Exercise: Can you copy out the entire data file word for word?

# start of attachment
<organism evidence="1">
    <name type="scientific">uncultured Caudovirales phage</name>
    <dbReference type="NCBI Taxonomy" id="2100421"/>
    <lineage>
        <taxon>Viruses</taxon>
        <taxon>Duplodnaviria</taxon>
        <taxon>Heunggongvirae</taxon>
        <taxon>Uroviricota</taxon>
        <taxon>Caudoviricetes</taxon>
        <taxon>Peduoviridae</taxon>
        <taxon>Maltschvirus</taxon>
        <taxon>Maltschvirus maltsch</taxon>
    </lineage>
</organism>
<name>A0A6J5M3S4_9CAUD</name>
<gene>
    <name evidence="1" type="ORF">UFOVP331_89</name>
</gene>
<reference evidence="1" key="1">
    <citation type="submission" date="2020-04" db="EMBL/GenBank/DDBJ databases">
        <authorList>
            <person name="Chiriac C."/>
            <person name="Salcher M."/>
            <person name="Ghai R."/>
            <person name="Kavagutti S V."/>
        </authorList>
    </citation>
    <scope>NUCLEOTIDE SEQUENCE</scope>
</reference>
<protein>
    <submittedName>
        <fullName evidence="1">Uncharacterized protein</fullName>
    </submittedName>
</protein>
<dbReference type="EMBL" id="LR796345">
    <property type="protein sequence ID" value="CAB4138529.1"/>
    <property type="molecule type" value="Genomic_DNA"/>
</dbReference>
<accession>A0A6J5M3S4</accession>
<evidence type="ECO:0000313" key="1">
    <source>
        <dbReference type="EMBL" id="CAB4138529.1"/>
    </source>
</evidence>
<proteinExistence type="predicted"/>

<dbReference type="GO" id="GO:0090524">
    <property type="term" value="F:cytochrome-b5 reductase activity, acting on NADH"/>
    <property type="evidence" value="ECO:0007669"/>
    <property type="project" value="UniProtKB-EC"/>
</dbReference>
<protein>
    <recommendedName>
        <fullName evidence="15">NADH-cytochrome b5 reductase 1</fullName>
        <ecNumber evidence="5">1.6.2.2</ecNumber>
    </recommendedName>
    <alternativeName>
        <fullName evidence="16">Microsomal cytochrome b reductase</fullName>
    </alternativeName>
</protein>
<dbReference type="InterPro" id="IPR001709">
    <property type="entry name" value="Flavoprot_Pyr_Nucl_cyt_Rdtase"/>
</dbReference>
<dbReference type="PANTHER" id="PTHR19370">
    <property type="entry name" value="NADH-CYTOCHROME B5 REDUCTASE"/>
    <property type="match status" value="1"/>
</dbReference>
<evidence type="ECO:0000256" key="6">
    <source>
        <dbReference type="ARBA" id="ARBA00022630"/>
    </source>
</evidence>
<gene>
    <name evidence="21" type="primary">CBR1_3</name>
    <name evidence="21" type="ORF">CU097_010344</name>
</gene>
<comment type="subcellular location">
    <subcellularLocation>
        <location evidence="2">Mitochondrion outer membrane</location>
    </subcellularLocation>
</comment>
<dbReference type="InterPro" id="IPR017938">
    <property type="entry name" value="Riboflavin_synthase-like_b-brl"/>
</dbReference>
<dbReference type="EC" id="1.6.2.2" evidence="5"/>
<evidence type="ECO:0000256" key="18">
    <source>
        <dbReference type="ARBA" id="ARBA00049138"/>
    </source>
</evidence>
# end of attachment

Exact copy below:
<organism evidence="1">
    <name type="scientific">uncultured Caudovirales phage</name>
    <dbReference type="NCBI Taxonomy" id="2100421"/>
    <lineage>
        <taxon>Viruses</taxon>
        <taxon>Duplodnaviria</taxon>
        <taxon>Heunggongvirae</taxon>
        <taxon>Uroviricota</taxon>
        <taxon>Caudoviricetes</taxon>
        <taxon>Peduoviridae</taxon>
        <taxon>Maltschvirus</taxon>
        <taxon>Maltschvirus maltsch</taxon>
    </lineage>
</organism>
<name>A0A6J5M3S4_9CAUD</name>
<gene>
    <name evidence="1" type="ORF">UFOVP331_89</name>
</gene>
<reference evidence="1" key="1">
    <citation type="submission" date="2020-04" db="EMBL/GenBank/DDBJ databases">
        <authorList>
            <person name="Chiriac C."/>
            <person name="Salcher M."/>
            <person name="Ghai R."/>
            <person name="Kavagutti S V."/>
        </authorList>
    </citation>
    <scope>NUCLEOTIDE SEQUENCE</scope>
</reference>
<protein>
    <submittedName>
        <fullName evidence="1">Uncharacterized protein</fullName>
    </submittedName>
</protein>
<dbReference type="EMBL" id="LR796345">
    <property type="protein sequence ID" value="CAB4138529.1"/>
    <property type="molecule type" value="Genomic_DNA"/>
</dbReference>
<accession>A0A6J5M3S4</accession>
<evidence type="ECO:0000313" key="1">
    <source>
        <dbReference type="EMBL" id="CAB4138529.1"/>
    </source>
</evidence>
<proteinExistence type="predicted"/>

<dbReference type="GO" id="GO:0090524">
    <property type="term" value="F:cytochrome-b5 reductase activity, acting on NADH"/>
    <property type="evidence" value="ECO:0007669"/>
    <property type="project" value="UniProtKB-EC"/>
</dbReference>
<protein>
    <recommendedName>
        <fullName evidence="15">NADH-cytochrome b5 reductase 1</fullName>
        <ecNumber evidence="5">1.6.2.2</ecNumber>
    </recommendedName>
    <alternativeName>
        <fullName evidence="16">Microsomal cytochrome b reductase</fullName>
    </alternativeName>
</protein>
<dbReference type="InterPro" id="IPR001709">
    <property type="entry name" value="Flavoprot_Pyr_Nucl_cyt_Rdtase"/>
</dbReference>
<dbReference type="PANTHER" id="PTHR19370">
    <property type="entry name" value="NADH-CYTOCHROME B5 REDUCTASE"/>
    <property type="match status" value="1"/>
</dbReference>
<evidence type="ECO:0000256" key="6">
    <source>
        <dbReference type="ARBA" id="ARBA00022630"/>
    </source>
</evidence>
<gene>
    <name evidence="21" type="primary">CBR1_3</name>
    <name evidence="21" type="ORF">CU097_010344</name>
</gene>
<comment type="subcellular location">
    <subcellularLocation>
        <location evidence="2">Mitochondrion outer membrane</location>
    </subcellularLocation>
</comment>
<dbReference type="InterPro" id="IPR017938">
    <property type="entry name" value="Riboflavin_synthase-like_b-brl"/>
</dbReference>
<dbReference type="EC" id="1.6.2.2" evidence="5"/>
<evidence type="ECO:0000256" key="18">
    <source>
        <dbReference type="ARBA" id="ARBA00049138"/>
    </source>
</evidence>